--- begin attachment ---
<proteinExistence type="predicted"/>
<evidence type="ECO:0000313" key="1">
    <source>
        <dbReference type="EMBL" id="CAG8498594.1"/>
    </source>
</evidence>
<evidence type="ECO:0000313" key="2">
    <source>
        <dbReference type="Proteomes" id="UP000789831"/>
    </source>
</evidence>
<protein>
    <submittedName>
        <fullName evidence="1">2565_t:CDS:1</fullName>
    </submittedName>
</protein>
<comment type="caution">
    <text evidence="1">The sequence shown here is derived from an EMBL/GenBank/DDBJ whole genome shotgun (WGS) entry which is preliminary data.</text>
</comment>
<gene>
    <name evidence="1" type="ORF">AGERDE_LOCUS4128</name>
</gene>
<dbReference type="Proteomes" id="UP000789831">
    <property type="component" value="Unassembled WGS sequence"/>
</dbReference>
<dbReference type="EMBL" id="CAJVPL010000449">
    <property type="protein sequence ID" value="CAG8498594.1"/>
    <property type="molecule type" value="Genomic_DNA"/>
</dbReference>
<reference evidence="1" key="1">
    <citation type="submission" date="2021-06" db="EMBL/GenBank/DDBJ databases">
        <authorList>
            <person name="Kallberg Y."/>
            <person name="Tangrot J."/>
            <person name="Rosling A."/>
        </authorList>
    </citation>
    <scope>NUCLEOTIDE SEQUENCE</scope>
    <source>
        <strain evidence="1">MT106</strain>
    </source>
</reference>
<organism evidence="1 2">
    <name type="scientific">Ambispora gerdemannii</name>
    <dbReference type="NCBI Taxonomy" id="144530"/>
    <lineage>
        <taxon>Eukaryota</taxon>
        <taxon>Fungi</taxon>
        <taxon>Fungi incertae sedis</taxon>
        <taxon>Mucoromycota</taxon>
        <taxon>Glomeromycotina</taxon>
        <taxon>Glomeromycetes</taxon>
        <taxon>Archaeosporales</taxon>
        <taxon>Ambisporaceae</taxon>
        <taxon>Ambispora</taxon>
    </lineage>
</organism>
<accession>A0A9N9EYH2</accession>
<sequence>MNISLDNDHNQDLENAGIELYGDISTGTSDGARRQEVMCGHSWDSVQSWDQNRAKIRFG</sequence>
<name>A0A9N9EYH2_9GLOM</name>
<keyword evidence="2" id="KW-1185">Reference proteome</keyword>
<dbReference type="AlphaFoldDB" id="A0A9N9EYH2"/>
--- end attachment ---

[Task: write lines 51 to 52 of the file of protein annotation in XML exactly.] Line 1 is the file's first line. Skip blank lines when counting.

        <taxon>Glomeromycotina</taxon>
        <taxon>Glomeromycetes</taxon>